Harsh rules, poor awareness can destroy the financial future of a person
It is 15 years since India answered the demand of large lenders, such as banks and finance companies, by setting up the first credit information bureau to track the credit history of individual borrowers. This has placed enormous power in the hands of lenders. Today, by merely reporting a defaulter to the four credit information companies (CICs) permitted to operate in India, a lender can destroy the financial future of a person and banish him/her from the formal credit market. Yes, this is, indeed, as harsh as it sounds.
Since individual borrowers have no voice, the rules are one-sided and unfair to them; correcting them is not a priority for the Reserve Bank of India (RBI). For the past year, Moneylife Foundation (a not-for-profit entity) has run a free helpline to help those who have had payment problems but want to get their financial life back on track. The biggest finding of this helpline is the shocking lack of awareness about credit bureaus, credit history and its implications, even among a large section of educated Indians. The reason is simple. There has been no attempt whatsoever to run public service advertisements to educate ordinary people who do not read business papers. Meanwhile, one-sided rules with harsh implications have been framed to empower lenders. Most people realise they have been listed as defaulters only when they are refused a credit card or a loan; others continue to remain perplexed at the rejection. Some have woken up with fright on receiving legal notices and threats of arrest from asset recovery agents, who have bought bad loans going back 10 years and added a fat, compound interest component to the original payment.
Another reason for the low awareness is the absence of any significant advantage to having a spotless credit record. Unlike most developed nations, a high credit score does not allow you to negotiate better credit terms, whereas a default shuts you out of the formal credit market, instead of allowing you to borrow at a higher interest.
In a country where banks are bailed out for their poor lending practices and where Rs280,000 crore worth of corporate loans are in process of corporate debt restructuring (as on 31 March 2015), the financial system is completely unforgiving for those who may have defaulted or disputed even a few thousand rupees. Even when a disputed payment is mutually is ‘settled’ with a lender, it is reflected in a person’s credit record and leads to denial of fresh credit, or even a credit card. While our rules say that Indians can ‘rebuild’ their credit score, most people don’t even get that second chance of a loan at a higher rate, because most lenders do not have systems in place to provide it. Similarly, our rules say that your bad credit record will remain on record for seven years. In reality, our credit bureaus do not wipe out negative data at all. In the United States, the Fair Credit Reporting Act clearly restricts how long negative items can remain on credit records. It is seven years for most data and 10 for bankruptcy declarations. Many developed nations wipe records after six years. It is called the ‘Right to be Forgotten’.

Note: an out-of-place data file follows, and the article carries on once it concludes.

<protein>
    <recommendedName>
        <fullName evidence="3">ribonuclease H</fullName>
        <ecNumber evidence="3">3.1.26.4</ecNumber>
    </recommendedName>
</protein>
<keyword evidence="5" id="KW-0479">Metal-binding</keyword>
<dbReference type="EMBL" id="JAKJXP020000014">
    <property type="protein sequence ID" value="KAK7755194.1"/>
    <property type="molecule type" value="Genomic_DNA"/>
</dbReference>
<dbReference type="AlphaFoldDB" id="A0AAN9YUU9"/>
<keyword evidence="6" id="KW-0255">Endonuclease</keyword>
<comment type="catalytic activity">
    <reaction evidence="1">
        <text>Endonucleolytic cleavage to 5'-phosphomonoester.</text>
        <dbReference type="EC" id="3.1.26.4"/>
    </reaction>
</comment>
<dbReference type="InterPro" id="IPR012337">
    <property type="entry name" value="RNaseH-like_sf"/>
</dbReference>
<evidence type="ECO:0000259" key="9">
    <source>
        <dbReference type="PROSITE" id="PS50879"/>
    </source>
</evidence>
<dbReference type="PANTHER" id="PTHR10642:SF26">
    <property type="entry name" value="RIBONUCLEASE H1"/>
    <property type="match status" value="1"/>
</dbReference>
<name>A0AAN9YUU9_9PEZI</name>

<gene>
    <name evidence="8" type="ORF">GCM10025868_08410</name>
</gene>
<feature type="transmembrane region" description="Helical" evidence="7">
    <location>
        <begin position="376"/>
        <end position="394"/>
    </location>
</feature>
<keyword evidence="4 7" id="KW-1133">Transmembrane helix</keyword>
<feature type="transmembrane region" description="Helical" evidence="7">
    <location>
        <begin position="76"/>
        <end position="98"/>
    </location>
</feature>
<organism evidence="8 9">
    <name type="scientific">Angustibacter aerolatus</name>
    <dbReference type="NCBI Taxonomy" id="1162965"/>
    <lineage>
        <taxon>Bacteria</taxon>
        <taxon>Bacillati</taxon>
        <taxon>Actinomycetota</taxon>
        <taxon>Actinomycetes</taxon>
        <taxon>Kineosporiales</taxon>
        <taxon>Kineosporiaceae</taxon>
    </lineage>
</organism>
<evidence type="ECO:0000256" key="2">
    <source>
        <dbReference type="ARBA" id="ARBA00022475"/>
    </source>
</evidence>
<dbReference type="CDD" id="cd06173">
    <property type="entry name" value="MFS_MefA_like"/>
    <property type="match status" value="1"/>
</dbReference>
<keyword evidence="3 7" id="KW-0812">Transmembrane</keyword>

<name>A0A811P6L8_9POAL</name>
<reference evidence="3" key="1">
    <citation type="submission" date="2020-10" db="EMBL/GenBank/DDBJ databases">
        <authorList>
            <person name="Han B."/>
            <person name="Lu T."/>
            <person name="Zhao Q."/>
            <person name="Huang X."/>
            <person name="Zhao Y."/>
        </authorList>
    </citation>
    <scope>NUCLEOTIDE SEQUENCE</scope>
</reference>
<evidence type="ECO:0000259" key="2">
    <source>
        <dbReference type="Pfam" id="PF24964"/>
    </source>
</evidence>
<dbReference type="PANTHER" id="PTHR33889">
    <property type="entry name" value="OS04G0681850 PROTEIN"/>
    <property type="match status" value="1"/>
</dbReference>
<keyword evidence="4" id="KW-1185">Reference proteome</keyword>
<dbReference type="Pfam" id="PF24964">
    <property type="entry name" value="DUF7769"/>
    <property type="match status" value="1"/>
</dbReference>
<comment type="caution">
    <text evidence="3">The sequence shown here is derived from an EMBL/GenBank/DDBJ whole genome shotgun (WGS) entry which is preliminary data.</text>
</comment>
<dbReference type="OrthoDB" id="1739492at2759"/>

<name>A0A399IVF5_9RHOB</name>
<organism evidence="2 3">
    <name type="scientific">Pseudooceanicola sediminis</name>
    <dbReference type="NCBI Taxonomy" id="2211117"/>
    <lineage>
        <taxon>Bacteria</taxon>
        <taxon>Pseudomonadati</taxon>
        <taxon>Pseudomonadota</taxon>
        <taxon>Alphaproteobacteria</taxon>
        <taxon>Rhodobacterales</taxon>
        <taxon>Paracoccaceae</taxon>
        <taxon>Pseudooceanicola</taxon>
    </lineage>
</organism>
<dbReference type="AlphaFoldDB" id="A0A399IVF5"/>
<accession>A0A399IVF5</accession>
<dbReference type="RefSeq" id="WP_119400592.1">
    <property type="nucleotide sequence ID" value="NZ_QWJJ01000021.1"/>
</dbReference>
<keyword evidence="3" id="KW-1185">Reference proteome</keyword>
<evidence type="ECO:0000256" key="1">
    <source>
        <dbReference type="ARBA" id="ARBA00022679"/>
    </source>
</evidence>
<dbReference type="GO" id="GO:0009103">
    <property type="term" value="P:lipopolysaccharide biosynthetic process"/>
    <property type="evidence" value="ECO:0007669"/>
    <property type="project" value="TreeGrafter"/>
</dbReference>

Moneylife Foundation has innumerable examples of people who defaulted in 2004-05 and are still being chased by recovery agents with hugely inflated claims. Or they are being denied a new loan, 10 years after a previous default. In fact, lenders’ excesses and indiscriminate lending in 2006-08 had led the maximum number of people being reported as defaulters. It is time the victims got fairer rules. If your loan or credit card application has been repeatedly rejected, wake up now. Check your credit report and email us with details. It is time to speak up and ensure that lenders cannot remain unforgiving of small individual defaults while large corporate defaulters are routinely bailed out by the exchequer which recapitalises banks every few years.